3 Dirty Secrets of Enterprise Content Management

May 11, 2010

Posted in Governance and Technology.

Every year universities and colleges embark on a quest for an elusive beast: the content management system. Many of these organizations have a dream: a single system for the entire university to store, manage, and distribute content. They call it enterprise content management (also known as eCM).

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Enterprise means “does everything”

Enterprise content management represents a $3 billion market, with major software players including IBM, Oracle, Microsoft, and EMC. These companies offer robust systems that do many things, from web to search to email to document management. They are intended to own the breadth of services around content.

So how do these companies offer everything? They buy companies and glue them together. Or they build lackluster solutions and tack them on. The result is a mess of software that acts inconsistently, creates data islands, and often fails to keep up with more specialized competition.

Look at the separation of Google Analytics and Feedburner as a simple example: Google bought Feedburner and spent the next few years trying to integrate the authentication, migrate data, etc. So why can’t I link my Feedburner data with the rest of my Google services? Imagine tracking feed subscriber counts along with your Google Analytics data. This is a phenomenal opportunity for integration, but sadly these great services are on separate tracks.

Features means broad, not deep

Large institutions have a lot of differing needs. Because one tool does everything, it’s easy for customers to be fooled into believing that they can have one solution to many problems. This forces nearly every single user to compromise something for the sake of having a single tool. It might save money or time and it might be easier to support, but it doesn’t necessarily do the best job. It’s practically an institutional admission that we should sacrifice quality, innovation, or results for the sake of easier management.

An alternative is to use many different tools to accomplish many different jobs. There are two problems with this. First is the time spent searching for, evaluating, and selecting the right tool for the job (often by people unqualified or ill-informed to make these decisions) – and with no guarantee that they’ll end up getting the best option. This can be handled by selecting a small set of specialized tools that may serve a wider range of needs. The second problem is that of integration: enterprise content management is about eliminating redundancies, improving efficiency, and repurposing content. The answer? Interoperability.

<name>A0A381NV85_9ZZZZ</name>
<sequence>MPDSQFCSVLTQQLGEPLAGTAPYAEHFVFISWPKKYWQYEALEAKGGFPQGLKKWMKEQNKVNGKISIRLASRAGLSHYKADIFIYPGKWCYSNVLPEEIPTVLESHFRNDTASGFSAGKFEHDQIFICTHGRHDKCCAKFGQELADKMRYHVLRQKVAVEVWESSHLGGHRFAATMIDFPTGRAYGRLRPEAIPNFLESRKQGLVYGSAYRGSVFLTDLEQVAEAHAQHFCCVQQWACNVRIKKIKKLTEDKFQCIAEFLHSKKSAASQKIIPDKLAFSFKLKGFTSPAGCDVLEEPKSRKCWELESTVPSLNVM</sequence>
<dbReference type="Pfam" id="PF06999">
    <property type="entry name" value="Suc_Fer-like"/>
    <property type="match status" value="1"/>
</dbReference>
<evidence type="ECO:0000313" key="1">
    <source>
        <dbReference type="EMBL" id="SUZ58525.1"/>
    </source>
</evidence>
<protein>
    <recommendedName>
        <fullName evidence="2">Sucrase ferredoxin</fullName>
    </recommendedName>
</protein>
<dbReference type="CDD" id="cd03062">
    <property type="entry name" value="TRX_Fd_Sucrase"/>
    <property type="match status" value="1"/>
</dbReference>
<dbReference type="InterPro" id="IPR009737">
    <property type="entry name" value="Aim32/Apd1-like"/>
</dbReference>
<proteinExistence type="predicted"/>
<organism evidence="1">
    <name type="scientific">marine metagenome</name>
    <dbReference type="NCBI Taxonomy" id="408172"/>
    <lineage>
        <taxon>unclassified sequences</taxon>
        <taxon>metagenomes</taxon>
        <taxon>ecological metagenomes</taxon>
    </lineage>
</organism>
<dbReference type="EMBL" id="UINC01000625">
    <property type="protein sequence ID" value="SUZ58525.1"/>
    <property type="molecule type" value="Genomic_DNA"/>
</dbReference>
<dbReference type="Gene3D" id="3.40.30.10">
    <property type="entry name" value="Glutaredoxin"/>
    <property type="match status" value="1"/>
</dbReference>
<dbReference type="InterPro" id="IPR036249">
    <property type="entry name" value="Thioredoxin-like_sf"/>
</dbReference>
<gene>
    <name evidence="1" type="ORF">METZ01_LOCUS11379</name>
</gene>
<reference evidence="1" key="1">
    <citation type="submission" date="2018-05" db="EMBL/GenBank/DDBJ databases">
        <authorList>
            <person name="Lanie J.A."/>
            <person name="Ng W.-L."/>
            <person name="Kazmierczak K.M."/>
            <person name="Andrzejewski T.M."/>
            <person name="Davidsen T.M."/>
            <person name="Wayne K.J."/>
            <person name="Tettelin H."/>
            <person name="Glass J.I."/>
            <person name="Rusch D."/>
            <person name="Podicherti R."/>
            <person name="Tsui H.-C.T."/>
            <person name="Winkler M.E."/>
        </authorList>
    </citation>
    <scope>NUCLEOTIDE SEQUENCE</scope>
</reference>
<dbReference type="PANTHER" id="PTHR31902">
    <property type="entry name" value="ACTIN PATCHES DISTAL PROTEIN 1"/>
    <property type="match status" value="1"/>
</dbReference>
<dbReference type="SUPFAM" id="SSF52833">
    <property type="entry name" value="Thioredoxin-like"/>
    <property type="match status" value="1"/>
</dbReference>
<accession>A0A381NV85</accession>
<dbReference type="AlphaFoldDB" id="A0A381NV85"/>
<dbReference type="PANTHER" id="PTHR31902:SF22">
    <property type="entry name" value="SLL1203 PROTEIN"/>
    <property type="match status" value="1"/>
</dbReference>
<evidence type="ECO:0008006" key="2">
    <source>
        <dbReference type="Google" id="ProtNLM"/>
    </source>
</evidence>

Interoperability means duct tape

How easily can you push data in and out of a system without a manual (upload a CSV) process?

Software should not hold you hostage. In fact, software should be built with the realization that new services may pop up that the vendor didn’t anticipate. So rather than play catch-up all the time, software should have an API. In other words, it should allow for integration with outside software packages. Yes, this may be a custom job for many of the independent pieces of the software puzzle. But it’s what will allow your Development Department and the Admissions Office to have their own tools without forcing one or both to compromise on what’s critical to them.

Let’s imagine that Development (read: fundraising) needs a CRM tool to manage all the people in their system. Every phone call to a donor, letter to a prospect, etc. will need to be recorded and tracked. They’ll run reports by donor frequency, readiness to give, capacity, etc. It will probably include some donation processing mechanism. Meanwhile, Admissions wants to use a CRM to track every interaction with a prospective student, use workflow to manage an application, track yield rates, etc. While the overarching concept (CRM) is the same, the solution is not. Admissions has very different needs than Development, and any tool that claims to be perfect for one will likely be terribly frustrating for the other.

However, you may wish to store all of the actual people records – the names, contact info, etc. in a central database. Or you may wish to push all of the dollars into a single place for accounting purposes. Maybe you have a great email marketing tool that both offices could use. This is what we call integration (or interoperability, if you want to use a fancier-sounding term). A few well-placed software tools to glue these together could create a more functional and effective system than a single, all-things-to-all-people package from a major eCM vendor.

So what should you do?

Just because large enterprise products are expensive and aren’t necessarily the best at every little thing doesn’t mean they’re worthless. The reality is that you don’t need the best in every category, and the professional level of support is a very useful and attractive feature. But with a bit of vision, the right attitude towards software, and some creative engineering, you can cobble together your own vastly superior system.